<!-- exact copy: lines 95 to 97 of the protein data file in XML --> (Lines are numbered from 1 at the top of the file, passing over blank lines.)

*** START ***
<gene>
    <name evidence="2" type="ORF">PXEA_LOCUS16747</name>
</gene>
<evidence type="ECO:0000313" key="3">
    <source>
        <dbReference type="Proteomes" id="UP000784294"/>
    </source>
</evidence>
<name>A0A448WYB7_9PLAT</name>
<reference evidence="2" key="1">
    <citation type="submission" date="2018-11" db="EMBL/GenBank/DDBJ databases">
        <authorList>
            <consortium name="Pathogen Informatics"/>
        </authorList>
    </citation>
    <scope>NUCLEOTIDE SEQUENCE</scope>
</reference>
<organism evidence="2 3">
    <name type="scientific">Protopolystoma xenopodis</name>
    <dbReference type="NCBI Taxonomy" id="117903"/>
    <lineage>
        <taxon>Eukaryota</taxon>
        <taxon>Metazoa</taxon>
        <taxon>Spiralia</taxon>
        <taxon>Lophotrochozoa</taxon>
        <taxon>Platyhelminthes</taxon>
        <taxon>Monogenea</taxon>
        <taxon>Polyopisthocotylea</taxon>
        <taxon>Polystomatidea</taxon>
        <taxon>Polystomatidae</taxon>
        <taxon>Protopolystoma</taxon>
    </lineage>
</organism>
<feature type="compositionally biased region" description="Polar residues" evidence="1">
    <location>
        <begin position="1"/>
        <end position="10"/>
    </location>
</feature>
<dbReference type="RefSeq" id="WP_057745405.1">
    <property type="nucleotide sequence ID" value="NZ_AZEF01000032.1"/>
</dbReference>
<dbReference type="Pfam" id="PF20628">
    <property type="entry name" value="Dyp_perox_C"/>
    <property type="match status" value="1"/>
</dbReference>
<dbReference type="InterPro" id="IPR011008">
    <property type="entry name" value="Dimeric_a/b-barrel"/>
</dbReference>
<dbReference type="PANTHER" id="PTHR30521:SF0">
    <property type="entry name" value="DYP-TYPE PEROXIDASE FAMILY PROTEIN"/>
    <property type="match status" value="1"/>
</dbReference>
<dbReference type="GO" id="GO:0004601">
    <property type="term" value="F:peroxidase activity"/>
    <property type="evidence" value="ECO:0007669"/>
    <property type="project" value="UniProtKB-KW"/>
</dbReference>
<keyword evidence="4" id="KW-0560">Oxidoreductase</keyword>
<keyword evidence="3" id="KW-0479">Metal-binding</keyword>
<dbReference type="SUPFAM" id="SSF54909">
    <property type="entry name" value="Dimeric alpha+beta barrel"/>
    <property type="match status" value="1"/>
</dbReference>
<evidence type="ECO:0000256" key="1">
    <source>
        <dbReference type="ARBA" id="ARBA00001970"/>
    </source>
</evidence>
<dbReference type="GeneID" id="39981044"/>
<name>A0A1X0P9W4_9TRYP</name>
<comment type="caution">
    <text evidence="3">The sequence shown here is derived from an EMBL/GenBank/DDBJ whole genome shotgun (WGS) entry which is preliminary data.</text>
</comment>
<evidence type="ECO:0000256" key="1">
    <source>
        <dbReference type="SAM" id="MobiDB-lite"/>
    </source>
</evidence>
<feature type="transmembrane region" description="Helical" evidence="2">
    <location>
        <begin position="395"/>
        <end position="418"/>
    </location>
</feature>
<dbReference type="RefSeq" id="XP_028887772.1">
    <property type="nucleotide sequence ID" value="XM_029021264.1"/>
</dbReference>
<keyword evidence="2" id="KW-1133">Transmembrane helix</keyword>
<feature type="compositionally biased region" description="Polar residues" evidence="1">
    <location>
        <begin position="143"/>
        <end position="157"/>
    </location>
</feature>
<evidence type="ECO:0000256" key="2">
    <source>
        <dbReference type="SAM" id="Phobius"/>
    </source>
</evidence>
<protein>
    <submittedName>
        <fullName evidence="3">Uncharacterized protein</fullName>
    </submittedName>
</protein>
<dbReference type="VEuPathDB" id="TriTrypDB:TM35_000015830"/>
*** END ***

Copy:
</feature>
<evidence type="ECO:0000256" key="2">
    <source>